When should your company hire a UX designer? We discuss the pros and cons of hiring a UX team member vs. bringing in a consultant vs. just doing the work yourselves

How does a company know when it’s time to seriously invest in user experience (UX)?

As a UX consultant, I recently wondered this question. It was tough to find answers. I suspect there are many companies who undervalue or ignore the need for UX talent.

Still, others recognise the value but don’t quite know how to incorporate a UX consultant or new UX hire into their team, or perhaps they intend to take care of UX themselves without genuine expertise.

So let’s split this up into three categories and discuss the conditions that would lead a company to either: conduct the work for themselves, hire a UX consultant or hire an employee.

Doing UX work themselves

The truth is that if you are building a complicated thing, you should involve experts. This goes for everything: a kitchen renovation, a space shuttle – and, yes! – designing the experience of a website or app. UX experts recognise how to build effective and easy-to-use digital products. We know how to avoid customer frustration and avoid the need for expensive redesigns.

Of course, as lovely as it would be to hire a UX team for every product, that requires a sizeable budget. Startups and nonprofits, for example, don’t necessarily have the resources for hires or outside consultants.

If a company’s budget is tight, it might be wise to beef up on UX knowledge themselves. Some UX is better than no UX, and at least in the short term, they can keep the product afloat until they can afford to hire experts.

A good first step is to assess the team’s UX skills. Jared Spool suggests rating the team from 0 to 5 for each of eight Core UX skills (like information architecture, user research, and copywriting) and 10 Enterprise UX skills (like analytics and marketing) to arrive at a final score. This kind of assessment can help a team understand their strengths as well as the weaknesses that they should supplement with training or hiring.

Then, by reading up on UX resources, the team can incorporate UX processes and methods into their product design and development. Gathering any user feedback will likely be beneficial, even without the best tools or techniques.

But, as with anything, we tend to simplify the things we don’t know. So, a team may believe they have a grasp on designing good UX while they are actually missing the mark.

Hiring a UX consultant

Learning basic UX skills can certainly get a company started toward better design, but UX experts can do the work faster and better. A consultant can help a company gain some quick UX wins, and ideally teach them a few pointers along the way.

Skilled UX researchers carry out relevant and impactful research, quickly and efficiently. A good UX consultant is experienced enough to make an educated guess about which design components will be problematic for users. Having this expert’s eye is much more efficient than blankly testing everything about a product.

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If a company is facing a specific problem, they can also invest in a consultant who specialises in solving that kind of problem. UX is a broad field with a bunch of specialisations within research, design, and development. Companies can seek a consultant who specialises in exactly what they need, like usability testing, prototypes, or accessibility.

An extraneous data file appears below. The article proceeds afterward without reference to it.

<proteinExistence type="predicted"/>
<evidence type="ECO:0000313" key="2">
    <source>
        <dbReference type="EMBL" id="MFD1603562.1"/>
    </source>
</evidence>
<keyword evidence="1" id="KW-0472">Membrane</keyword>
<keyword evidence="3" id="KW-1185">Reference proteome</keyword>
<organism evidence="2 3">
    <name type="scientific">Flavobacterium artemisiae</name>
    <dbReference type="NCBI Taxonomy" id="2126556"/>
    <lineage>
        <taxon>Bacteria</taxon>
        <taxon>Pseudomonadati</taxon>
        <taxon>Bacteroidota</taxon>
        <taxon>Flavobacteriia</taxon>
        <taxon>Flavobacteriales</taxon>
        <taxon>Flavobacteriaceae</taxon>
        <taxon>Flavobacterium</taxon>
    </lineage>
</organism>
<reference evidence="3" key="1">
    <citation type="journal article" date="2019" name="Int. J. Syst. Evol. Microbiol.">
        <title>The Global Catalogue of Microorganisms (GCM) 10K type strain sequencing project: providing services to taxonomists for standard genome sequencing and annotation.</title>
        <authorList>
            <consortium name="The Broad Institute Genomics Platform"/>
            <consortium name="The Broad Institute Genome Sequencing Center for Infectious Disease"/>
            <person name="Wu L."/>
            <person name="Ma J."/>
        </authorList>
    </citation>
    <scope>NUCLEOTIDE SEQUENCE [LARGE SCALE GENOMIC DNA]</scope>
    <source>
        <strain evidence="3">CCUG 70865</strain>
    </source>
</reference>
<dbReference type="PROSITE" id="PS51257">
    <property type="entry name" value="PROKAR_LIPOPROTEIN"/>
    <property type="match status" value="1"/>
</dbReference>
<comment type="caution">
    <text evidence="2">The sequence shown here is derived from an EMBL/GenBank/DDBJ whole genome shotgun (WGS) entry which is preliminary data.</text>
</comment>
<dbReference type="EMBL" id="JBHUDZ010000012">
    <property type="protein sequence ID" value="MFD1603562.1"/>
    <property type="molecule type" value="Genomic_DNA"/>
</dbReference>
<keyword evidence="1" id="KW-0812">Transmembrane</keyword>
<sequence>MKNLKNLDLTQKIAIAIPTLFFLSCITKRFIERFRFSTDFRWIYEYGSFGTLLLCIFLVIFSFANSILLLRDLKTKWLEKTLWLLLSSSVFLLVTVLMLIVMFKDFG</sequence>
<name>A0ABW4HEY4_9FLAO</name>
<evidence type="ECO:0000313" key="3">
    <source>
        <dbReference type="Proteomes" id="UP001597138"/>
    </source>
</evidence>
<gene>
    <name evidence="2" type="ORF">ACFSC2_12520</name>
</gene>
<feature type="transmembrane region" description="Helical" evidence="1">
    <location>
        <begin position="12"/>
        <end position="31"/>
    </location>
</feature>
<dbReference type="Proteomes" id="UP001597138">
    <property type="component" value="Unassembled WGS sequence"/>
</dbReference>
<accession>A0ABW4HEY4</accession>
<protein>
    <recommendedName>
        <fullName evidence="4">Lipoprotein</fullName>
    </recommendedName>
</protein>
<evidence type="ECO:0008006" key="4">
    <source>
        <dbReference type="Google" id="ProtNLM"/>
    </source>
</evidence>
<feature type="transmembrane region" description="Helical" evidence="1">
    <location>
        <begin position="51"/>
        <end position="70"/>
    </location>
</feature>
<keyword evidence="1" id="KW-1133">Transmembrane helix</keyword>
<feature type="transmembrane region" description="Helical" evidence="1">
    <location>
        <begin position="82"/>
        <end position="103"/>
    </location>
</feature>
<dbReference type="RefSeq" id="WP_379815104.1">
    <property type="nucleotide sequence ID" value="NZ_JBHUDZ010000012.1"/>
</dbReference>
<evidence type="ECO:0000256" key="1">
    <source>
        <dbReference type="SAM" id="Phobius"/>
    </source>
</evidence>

A UX consultant can also help the team learn key skills to improve UX processes going forward, so the investment in a UX consultant can go further than paying only for the short-term work.

Hiring a UX team member

Although consultants are efficient, they remain outsiders. By contrast, full-time UX employees can be consistently involved in every aspect of the product, creating and upholding a consistent product vision.

When a product-based company has the budget to hire full time employees, hiring a UX team member should ideally be a priority. Hiring UX employees helps a company truly build a culture of UX.

For a first UX hire, one strategy is to hire somebody who can do a little bit of everything — a UX generalist as opposed to a UX specialist. A UX generalist may adapt to whatever needs arise, making this hire a great investment.

(Side note: UX unicorns, who are experts in EVERY UX specialty, don’t often exist. If a company is relying on a mythical UX unicorn to save the day, it’s probably a sign that they don’t understand the complexity and depth of UX as a professional field, or don’t adequately understand the problems that the company need to solve.)

When the company budget allows for building a UX team, hiring can expand to multiple generalists or a few specialists in critical areas. Intelligently investing in UX will likely have very positive outcomes for the product and the company’s success.

So, how does a company know when to start hiring UXers? There are obviously a ton of factors, but I’ve shared my personal observations. I am interested in hearing others’ thoughts and experiences!

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Becca Kennedy

Becca Kennedy is a Human Factors Psychologist and cofounder of Kennason, a UX consulting company in Upstate New York. Say hello on Twitter: @becca_kennedy

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